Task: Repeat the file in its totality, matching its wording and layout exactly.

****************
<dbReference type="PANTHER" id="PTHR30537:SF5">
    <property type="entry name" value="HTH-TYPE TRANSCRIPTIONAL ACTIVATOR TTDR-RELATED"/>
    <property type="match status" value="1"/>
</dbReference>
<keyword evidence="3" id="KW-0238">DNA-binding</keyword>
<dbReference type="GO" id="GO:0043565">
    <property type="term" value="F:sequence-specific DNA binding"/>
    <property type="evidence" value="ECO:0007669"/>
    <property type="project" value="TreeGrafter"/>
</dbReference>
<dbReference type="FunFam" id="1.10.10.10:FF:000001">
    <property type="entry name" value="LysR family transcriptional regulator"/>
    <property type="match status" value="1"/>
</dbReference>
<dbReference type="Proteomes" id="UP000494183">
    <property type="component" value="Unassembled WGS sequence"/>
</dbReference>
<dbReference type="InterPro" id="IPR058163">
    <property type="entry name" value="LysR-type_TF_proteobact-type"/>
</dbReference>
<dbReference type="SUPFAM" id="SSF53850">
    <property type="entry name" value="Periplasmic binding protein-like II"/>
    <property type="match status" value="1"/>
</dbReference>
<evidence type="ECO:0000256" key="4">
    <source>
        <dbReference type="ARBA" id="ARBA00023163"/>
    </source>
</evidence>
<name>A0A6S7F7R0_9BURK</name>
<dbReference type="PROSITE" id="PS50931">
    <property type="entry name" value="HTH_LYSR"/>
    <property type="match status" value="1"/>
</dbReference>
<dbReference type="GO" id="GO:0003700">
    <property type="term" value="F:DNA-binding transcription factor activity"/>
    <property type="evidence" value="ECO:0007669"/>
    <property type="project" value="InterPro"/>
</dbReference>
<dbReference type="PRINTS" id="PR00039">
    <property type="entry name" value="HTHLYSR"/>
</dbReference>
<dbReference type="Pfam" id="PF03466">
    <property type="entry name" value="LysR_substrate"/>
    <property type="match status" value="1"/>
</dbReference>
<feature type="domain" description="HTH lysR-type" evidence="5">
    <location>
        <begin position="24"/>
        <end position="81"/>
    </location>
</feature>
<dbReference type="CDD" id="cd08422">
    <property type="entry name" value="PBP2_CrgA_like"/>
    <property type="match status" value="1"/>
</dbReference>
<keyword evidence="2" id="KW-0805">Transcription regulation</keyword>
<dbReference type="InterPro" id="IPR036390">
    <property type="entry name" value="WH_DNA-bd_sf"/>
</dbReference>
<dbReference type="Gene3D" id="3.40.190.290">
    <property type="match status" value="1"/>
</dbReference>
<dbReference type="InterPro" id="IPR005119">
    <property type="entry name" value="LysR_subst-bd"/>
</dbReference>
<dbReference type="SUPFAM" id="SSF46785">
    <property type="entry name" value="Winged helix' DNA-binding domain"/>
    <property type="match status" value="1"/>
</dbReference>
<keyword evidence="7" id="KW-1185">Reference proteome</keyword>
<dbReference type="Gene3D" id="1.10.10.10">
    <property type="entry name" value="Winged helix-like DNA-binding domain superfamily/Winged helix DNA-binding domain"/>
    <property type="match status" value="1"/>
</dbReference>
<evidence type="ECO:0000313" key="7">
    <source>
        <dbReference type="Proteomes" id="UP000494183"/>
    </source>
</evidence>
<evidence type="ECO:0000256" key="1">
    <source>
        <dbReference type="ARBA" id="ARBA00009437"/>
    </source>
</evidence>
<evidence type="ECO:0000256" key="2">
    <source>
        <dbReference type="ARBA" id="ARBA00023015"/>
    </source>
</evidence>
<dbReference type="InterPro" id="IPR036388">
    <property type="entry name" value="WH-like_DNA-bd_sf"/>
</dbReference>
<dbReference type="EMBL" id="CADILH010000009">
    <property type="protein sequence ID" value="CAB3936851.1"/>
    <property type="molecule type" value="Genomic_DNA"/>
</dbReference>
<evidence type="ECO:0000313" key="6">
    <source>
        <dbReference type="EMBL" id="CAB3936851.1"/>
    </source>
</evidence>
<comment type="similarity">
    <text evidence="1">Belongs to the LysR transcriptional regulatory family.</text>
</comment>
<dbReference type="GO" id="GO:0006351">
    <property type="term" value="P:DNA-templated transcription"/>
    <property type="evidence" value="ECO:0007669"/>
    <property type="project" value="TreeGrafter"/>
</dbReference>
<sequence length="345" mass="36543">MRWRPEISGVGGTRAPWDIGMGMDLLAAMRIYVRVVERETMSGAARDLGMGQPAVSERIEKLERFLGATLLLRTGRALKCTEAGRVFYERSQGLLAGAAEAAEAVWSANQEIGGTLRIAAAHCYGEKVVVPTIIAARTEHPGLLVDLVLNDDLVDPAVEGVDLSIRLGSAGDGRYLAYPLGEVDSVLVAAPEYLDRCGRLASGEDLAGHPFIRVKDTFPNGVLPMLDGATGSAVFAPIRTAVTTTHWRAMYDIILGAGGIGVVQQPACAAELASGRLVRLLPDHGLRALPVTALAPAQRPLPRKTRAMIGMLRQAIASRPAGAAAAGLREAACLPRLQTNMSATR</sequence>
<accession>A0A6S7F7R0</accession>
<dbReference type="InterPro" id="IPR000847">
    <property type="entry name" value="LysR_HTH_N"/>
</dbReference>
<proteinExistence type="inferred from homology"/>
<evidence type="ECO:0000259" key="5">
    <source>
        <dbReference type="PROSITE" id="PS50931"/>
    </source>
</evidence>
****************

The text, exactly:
<dbReference type="PANTHER" id="PTHR30537:SF5">
    <property type="entry name" value="HTH-TYPE TRANSCRIPTIONAL ACTIVATOR TTDR-RELATED"/>
    <property type="match status" value="1"/>
</dbReference>
<keyword evidence="3" id="KW-0238">DNA-binding</keyword>
<dbReference type="GO" id="GO:0043565">
    <property type="term" value="F:sequence-specific DNA binding"/>
    <property type="evidence" value="ECO:0007669"/>
    <property type="project" value="TreeGrafter"/>
</dbReference>
<dbReference type="FunFam" id="1.10.10.10:FF:000001">
    <property type="entry name" value="LysR family transcriptional regulator"/>
    <property type="match status" value="1"/>
</dbReference>
<dbReference type="Proteomes" id="UP000494183">
    <property type="component" value="Unassembled WGS sequence"/>
</dbReference>
<dbReference type="InterPro" id="IPR058163">
    <property type="entry name" value="LysR-type_TF_proteobact-type"/>
</dbReference>
<dbReference type="SUPFAM" id="SSF53850">
    <property type="entry name" value="Periplasmic binding protein-like II"/>
    <property type="match status" value="1"/>
</dbReference>
<evidence type="ECO:0000256" key="4">
    <source>
        <dbReference type="ARBA" id="ARBA00023163"/>
    </source>
</evidence>
<name>A0A6S7F7R0_9BURK</name>
<dbReference type="PROSITE" id="PS50931">
    <property type="entry name" value="HTH_LYSR"/>
    <property type="match status" value="1"/>
</dbReference>
<dbReference type="GO" id="GO:0003700">
    <property type="term" value="F:DNA-binding transcription factor activity"/>
    <property type="evidence" value="ECO:0007669"/>
    <property type="project" value="InterPro"/>
</dbReference>
<dbReference type="PRINTS" id="PR00039">
    <property type="entry name" value="HTHLYSR"/>
</dbReference>
<dbReference type="Pfam" id="PF03466">
    <property type="entry name" value="LysR_substrate"/>
    <property type="match status" value="1"/>
</dbReference>
<feature type="domain" description="HTH lysR-type" evidence="5">
    <location>
        <begin position="24"/>
        <end position="81"/>
    </location>
</feature>
<dbReference type="CDD" id="cd08422">
    <property type="entry name" value="PBP2_CrgA_like"/>
    <property type="match status" value="1"/>
</dbReference>
<keyword evidence="2" id="KW-0805">Transcription regulation</keyword>
<dbReference type="InterPro" id="IPR036390">
    <property type="entry name" value="WH_DNA-bd_sf"/>
</dbReference>
<dbReference type="Gene3D" id="3.40.190.290">
    <property type="match status" value="1"/>
</dbReference>
<dbReference type="InterPro" id="IPR005119">
    <property type="entry name" value="LysR_subst-bd"/>
</dbReference>
<dbReference type="SUPFAM" id="SSF46785">
    <property type="entry name" value="Winged helix' DNA-binding domain"/>
    <property type="match status" value="1"/>
</dbReference>
<keyword evidence="7" id="KW-1185">Reference proteome</keyword>
<dbReference type="Gene3D" id="1.10.10.10">
    <property type="entry name" value="Winged helix-like DNA-binding domain superfamily/Winged helix DNA-binding domain"/>
    <property type="match status" value="1"/>
</dbReference>
<evidence type="ECO:0000313" key="7">
    <source>
        <dbReference type="Proteomes" id="UP000494183"/>
    </source>
</evidence>
<evidence type="ECO:0000256" key="1">
    <source>
        <dbReference type="ARBA" id="ARBA00009437"/>
    </source>
</evidence>
<evidence type="ECO:0000256" key="2">
    <source>
        <dbReference type="ARBA" id="ARBA00023015"/>
    </source>
</evidence>
<dbReference type="InterPro" id="IPR036388">
    <property type="entry name" value="WH-like_DNA-bd_sf"/>
</dbReference>
<dbReference type="EMBL" id="CADILH010000009">
    <property type="protein sequence ID" value="CAB3936851.1"/>
    <property type="molecule type" value="Genomic_DNA"/>
</dbReference>
<evidence type="ECO:0000313" key="6">
    <source>
        <dbReference type="EMBL" id="CAB3936851.1"/>
    </source>
</evidence>
<comment type="similarity">
    <text evidence="1">Belongs to the LysR transcriptional regulatory family.</text>
</comment>
<dbReference type="GO" id="GO:0006351">
    <property type="term" value="P:DNA-templated transcription"/>
    <property type="evidence" value="ECO:0007669"/>
    <property type="project" value="TreeGrafter"/>
</dbReference>
<sequence length="345" mass="36543">MRWRPEISGVGGTRAPWDIGMGMDLLAAMRIYVRVVERETMSGAARDLGMGQPAVSERIEKLERFLGATLLLRTGRALKCTEAGRVFYERSQGLLAGAAEAAEAVWSANQEIGGTLRIAAAHCYGEKVVVPTIIAARTEHPGLLVDLVLNDDLVDPAVEGVDLSIRLGSAGDGRYLAYPLGEVDSVLVAAPEYLDRCGRLASGEDLAGHPFIRVKDTFPNGVLPMLDGATGSAVFAPIRTAVTTTHWRAMYDIILGAGGIGVVQQPACAAELASGRLVRLLPDHGLRALPVTALAPAQRPLPRKTRAMIGMLRQAIASRPAGAAAAGLREAACLPRLQTNMSATR</sequence>
<accession>A0A6S7F7R0</accession>
<dbReference type="InterPro" id="IPR000847">
    <property type="entry name" value="LysR_HTH_N"/>
</dbReference>
<proteinExistence type="inferred from homology"/>
<evidence type="ECO:0000259" key="5">
    <source>
        <dbReference type="PROSITE" id="PS50931"/>
    </source>
</evidence>